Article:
• Does your dog seem to prefer canned or dry food?
  • Does your dog seem to have a flavor preference? Chicken? Fish? Beef? Other?
  • Do you believe in raw meat diets? Does Your Veterinarian?

14 Tips for Feeding a Picky Dog

  1. When you are looking for a food to feed a picky dog, you want a food that your dog will eat but also a quality food that is formulated to meet your dog’s needs.  It is also important to consider behavior – both yours and your dogs. Sometimes it isn’t about the food but how you feed your dog. It is also important to consider how these decisions impact your entire family.
  2. Make sure you pick a dog for your dog’s life stage. Ensure if you have a puppy that you are feeding a high-quality puppy food. If you have a senior, feed a food formulated for seniors.
  3. Ensure your dog’s food is AAFCO approved. The Association of American Feed Control Officials (AAFCO) is an organization that publishes regulations for nutritional adequacy of “complete and balanced” dog and cat foods. Diets that fulfill the AAFCO regulations will state on the label: “formulated to meet the AAFCO Dog Food Nutrient Profile for…(a given life stage).
  4. Offer a routine. Some dogs desire a routine. If possible, feed your dog at the same time each day. For some dogs, unpredictable feeding schedules can be stressful. If you work shifts and your schedule is unpredictable, automated feeders can help you maintain a routine. These feeders can be set to a particular time of day or multiple times per day, at which it will open at those times for your dog to eat.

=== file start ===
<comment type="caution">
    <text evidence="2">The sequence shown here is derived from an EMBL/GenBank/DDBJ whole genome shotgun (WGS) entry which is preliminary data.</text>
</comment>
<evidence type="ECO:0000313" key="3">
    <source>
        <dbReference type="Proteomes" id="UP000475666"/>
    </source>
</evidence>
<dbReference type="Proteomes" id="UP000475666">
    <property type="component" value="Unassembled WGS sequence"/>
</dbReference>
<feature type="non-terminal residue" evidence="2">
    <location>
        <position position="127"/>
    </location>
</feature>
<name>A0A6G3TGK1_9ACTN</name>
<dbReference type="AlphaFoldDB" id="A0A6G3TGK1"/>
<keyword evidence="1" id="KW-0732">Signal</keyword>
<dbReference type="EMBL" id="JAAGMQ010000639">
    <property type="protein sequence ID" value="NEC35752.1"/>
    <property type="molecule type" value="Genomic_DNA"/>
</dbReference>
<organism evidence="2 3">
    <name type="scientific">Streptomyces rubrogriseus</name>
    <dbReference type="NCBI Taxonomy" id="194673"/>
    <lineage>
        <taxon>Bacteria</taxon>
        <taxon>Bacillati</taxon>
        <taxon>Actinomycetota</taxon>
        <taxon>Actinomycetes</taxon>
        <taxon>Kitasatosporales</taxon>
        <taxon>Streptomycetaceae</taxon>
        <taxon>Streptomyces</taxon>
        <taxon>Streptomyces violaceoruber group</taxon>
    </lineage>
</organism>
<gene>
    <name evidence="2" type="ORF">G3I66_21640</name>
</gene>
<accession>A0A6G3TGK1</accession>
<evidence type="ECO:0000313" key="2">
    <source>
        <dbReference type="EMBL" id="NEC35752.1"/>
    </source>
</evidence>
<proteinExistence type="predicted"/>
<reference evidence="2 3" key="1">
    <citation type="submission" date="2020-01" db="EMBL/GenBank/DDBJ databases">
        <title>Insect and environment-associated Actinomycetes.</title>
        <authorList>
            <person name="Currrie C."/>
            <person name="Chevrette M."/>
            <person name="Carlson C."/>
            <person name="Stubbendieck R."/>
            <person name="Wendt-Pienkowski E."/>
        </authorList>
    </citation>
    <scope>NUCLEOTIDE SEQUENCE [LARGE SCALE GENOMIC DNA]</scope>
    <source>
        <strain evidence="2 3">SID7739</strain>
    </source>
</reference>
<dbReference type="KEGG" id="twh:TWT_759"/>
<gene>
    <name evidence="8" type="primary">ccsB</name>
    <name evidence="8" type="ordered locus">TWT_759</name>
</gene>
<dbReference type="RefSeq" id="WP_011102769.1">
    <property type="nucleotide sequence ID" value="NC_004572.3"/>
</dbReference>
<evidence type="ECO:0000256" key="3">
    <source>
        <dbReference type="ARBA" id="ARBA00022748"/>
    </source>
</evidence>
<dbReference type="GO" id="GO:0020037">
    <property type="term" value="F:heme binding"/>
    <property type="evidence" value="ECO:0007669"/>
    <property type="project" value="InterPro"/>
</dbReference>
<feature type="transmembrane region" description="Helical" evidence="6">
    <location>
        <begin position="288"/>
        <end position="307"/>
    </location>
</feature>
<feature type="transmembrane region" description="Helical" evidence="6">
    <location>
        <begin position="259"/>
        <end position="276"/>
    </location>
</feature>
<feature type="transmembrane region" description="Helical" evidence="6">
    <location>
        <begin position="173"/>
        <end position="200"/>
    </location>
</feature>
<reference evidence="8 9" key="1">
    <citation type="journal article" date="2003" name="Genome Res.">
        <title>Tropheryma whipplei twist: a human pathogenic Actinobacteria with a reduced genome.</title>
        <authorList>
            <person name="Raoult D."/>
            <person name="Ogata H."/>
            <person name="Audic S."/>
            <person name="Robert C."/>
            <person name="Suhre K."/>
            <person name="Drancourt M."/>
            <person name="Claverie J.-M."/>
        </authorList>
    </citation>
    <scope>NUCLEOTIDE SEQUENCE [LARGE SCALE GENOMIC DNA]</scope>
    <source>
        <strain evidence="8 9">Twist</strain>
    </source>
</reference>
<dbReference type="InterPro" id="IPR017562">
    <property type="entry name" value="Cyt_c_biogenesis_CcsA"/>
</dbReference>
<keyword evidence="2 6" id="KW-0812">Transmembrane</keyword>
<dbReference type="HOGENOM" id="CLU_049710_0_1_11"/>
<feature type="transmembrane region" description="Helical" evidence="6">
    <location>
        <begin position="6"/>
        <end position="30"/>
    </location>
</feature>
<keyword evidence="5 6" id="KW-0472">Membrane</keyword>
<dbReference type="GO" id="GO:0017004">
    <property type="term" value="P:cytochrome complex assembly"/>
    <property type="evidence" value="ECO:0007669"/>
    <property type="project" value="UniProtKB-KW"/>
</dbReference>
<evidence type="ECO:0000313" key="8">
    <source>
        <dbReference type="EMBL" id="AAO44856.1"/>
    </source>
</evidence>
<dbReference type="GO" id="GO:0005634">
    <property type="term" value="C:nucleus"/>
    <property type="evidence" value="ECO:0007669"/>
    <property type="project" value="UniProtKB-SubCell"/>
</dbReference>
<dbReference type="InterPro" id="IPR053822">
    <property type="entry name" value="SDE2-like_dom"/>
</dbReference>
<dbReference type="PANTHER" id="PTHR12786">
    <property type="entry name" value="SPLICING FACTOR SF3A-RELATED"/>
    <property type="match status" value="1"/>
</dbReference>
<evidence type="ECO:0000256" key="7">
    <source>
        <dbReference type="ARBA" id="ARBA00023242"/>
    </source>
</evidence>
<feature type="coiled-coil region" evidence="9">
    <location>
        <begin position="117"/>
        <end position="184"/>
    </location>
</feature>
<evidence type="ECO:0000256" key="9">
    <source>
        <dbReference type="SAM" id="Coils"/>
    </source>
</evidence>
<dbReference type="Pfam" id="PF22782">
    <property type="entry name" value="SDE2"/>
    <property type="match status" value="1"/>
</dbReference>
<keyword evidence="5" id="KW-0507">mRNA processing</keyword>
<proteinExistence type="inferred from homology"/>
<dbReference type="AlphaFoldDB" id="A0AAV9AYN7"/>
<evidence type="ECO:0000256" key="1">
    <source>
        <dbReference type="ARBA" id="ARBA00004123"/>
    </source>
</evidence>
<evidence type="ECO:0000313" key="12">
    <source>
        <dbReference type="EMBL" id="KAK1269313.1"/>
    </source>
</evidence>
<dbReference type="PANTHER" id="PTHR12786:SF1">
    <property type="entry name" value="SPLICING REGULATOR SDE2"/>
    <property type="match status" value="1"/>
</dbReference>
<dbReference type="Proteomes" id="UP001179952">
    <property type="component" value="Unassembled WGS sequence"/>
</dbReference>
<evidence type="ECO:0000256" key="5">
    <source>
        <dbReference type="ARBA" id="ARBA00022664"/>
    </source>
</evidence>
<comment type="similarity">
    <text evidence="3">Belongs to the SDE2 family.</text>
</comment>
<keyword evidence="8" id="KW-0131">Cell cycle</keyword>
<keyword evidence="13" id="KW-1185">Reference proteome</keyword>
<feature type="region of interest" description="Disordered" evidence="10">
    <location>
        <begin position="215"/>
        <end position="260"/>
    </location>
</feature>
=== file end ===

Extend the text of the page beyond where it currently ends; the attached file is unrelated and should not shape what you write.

5. Don’t create problems by changing food too often or feeding low-quality foods. Some foods or food changes can cause vomiting and/or diarrhea. It is not recommended to choose your dog’s food based on “what’s on sale at the supermarket”.  Choose a quality food and stick with it.
  6. Avoid any foods that can impact your dog’s medical condition e.g. those that caused allergies or can cause bladder stones.
  7. If you have a dog over 30 pounds, dry food is preferred as the base diet for its greater caloric density (more calories per volume of food).  For dogs under 30 pounds, you can choose to feed either canned or dry or a combination. Many picky dogs will eat dry food if it is topped with a little something special.
  8. Pick a quality pet food company. Pick a pet food company that is based in the United States and has a long history of quality control measures and minimal recalls.
  9. Offer the food and walk away. As mentioned above, don’t let meal time be a time to get extra attention.
  10. Avoid feeding from the table.  It is common for pet owners to create finicky dogs by feeding table foods and encouraging dogs to hold out for something better.
  11. Feed to avoid obesity. There are a lot of health issues associated with obesity in dogs. Feed what your dog needs, not more and not less. Learn more about Obesity in Dogs.
  12. Check expiration dates. Both dry and canned dog foods can expire and go rancid. Picky dogs prefer fresh food.
  13. Buy smaller bags of food. Don’t let the food get old. Sometimes it is tempting to save money and buy a 40-pound bag for a 10-pound dog but it gets old, stale and becomes less appealing.
  14. When you change your dog’s food – do so slowly. Mix the old food in with small amounts of the new food, then slowly increase the new food and decrease the old. This will prevent gastrointestinal upset. Make the change over 3-4 days.
  15. Make sure your entire home is onboard with your plan. If you make a change to what or how you are feeding your dog such as no longer feeding treats or stopping table food snacks, make sure your entire household is onboard. One person can ruin the entire plan such as feeding from the table when others don’t. Decide the feeding rules as a household.
  16. Always provide plenty of fresh clean water at all times.

For more information about the best recommendations for feeding your dog – go to Nutrition in Dogs.